BLACK BEANS

The genus Phaseolus is endemic to the Western Hemisphere and includes some 70 species, five of which have been domesticated.
Beans are an herbaceous, climbing plant that feature pods that can be eaten fresh (green beans and tender beans); as well as dried seeds that are suitable for storage and later consumption (beans).
The black bean and its varieties belong to the genus Phaseolus vulgaris. All are glossy and black. They come in different sizes (some are longer or wider), but smaller varieties are preferred.
Black beans contain large amounts of vitamins and minerals, antioxidants, flavonoids and Omega-3 fatty acids, which improve skin, reduce blood pressure and improve brain function.
The greatest black bean consumption occurs in the Central and Southern Gulf and to a lesser degree in the Central Highlands, Southern Highlands and the Yucatán. The greatest production is concentrated in the North Pacific region (Sinaloa and Nayarit) and the Central Highlands (Zacatecas), for exportation to markets where greater demand exists. High season runs from October to November.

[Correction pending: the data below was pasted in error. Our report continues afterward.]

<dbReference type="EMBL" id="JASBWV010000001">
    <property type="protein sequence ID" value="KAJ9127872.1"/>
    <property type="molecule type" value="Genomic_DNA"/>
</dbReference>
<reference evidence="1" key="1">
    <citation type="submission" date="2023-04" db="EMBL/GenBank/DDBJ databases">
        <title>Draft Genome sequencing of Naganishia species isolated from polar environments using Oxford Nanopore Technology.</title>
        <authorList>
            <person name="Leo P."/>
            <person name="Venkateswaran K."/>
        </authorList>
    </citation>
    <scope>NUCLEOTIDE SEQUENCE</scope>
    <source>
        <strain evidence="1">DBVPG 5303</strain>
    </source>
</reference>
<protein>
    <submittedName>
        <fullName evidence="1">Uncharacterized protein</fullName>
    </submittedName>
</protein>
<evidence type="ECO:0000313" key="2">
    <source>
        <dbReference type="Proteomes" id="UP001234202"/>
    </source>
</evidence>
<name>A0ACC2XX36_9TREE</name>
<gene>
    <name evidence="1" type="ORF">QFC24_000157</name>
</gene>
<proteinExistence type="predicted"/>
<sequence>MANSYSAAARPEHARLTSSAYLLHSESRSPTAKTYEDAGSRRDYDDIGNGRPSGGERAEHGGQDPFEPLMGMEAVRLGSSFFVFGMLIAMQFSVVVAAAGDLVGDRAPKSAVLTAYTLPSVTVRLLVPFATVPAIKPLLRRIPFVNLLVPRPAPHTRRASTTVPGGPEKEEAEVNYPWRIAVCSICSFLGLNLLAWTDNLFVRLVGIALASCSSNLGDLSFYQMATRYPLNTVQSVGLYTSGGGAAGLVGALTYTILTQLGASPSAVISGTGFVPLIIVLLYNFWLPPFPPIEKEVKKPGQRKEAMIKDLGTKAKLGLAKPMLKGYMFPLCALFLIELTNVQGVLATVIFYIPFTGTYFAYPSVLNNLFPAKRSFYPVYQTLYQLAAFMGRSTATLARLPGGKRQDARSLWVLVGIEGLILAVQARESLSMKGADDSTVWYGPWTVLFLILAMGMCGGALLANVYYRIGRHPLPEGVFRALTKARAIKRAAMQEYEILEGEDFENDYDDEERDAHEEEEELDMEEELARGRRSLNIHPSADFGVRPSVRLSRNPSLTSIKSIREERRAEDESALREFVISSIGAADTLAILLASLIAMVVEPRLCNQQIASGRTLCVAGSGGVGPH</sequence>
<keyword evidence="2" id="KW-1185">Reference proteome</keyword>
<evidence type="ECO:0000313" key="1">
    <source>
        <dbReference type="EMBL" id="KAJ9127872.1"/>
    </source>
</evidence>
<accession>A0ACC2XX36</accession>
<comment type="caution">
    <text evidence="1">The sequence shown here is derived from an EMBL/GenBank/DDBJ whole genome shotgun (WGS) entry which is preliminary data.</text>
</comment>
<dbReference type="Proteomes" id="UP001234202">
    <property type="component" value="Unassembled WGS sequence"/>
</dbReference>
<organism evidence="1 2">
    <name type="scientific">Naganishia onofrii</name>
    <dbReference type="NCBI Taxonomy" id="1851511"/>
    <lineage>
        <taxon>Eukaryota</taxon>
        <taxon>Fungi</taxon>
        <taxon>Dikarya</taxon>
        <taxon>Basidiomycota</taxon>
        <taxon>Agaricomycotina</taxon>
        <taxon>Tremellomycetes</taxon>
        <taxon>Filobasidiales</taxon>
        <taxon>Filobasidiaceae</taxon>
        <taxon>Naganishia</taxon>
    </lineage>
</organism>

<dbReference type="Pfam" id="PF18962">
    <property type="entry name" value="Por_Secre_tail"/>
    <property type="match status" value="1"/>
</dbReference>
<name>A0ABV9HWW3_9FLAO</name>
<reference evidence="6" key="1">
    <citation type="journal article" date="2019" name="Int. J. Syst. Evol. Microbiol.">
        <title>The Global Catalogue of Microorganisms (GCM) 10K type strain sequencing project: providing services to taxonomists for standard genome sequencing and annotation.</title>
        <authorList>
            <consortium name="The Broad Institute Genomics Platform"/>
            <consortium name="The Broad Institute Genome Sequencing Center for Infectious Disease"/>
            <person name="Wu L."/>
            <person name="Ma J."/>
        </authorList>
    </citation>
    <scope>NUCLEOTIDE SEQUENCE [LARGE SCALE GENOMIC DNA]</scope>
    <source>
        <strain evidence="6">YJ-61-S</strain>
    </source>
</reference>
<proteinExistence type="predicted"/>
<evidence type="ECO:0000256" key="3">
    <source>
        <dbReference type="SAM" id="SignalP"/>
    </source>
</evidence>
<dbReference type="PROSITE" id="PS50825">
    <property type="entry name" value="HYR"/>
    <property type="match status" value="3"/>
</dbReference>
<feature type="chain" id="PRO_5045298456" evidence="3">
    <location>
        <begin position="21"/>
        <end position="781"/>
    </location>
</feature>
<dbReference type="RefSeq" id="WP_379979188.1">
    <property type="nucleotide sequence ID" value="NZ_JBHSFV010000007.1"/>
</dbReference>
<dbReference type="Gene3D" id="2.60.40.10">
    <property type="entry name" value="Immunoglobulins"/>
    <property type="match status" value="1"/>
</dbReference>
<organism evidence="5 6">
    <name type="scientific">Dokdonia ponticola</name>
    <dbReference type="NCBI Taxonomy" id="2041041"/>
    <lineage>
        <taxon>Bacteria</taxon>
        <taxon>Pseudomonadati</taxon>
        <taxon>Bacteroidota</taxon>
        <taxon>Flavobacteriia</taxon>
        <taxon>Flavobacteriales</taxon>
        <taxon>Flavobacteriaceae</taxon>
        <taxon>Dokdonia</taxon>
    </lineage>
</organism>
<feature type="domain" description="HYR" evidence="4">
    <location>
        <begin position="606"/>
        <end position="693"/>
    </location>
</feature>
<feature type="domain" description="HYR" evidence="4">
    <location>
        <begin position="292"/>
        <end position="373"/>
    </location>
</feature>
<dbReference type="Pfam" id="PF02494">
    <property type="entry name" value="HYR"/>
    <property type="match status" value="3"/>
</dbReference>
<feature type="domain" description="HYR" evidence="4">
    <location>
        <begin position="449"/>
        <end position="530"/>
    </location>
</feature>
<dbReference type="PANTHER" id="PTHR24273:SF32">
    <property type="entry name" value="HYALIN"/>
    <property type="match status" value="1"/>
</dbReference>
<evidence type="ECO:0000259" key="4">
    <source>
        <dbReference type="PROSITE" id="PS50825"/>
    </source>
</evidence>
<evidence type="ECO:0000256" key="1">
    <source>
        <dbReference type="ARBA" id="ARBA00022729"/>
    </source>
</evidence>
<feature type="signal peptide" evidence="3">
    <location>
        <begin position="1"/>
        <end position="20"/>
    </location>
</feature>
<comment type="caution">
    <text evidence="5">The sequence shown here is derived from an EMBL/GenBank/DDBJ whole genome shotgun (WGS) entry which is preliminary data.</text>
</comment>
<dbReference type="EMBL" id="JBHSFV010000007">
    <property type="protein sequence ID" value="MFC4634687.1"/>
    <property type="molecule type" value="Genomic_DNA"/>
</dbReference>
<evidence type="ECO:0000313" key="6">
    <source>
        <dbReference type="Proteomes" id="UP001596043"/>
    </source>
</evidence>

Mexicans use the plant’s foliage and white flowers as a quelite that goes into broths and stews or as a complement to tamales and tacos.
The tender pod is cooked as a vegetable and included as a side dish in soups and stews. Tender seeds, raw or cooked, complement tamales and stews with sauces.
Ripe and dried, seeds are cooked in numerous recipes or as an accompaniment to stews. Cooked along with their broth in soupy recipes called caldosas, they are used in dishes that feature meat or sausage, and are refried, martajadas or ground to serve as the base for sauces or soups.

Recipes

Frijol con puerco
Joroch' with squash blossom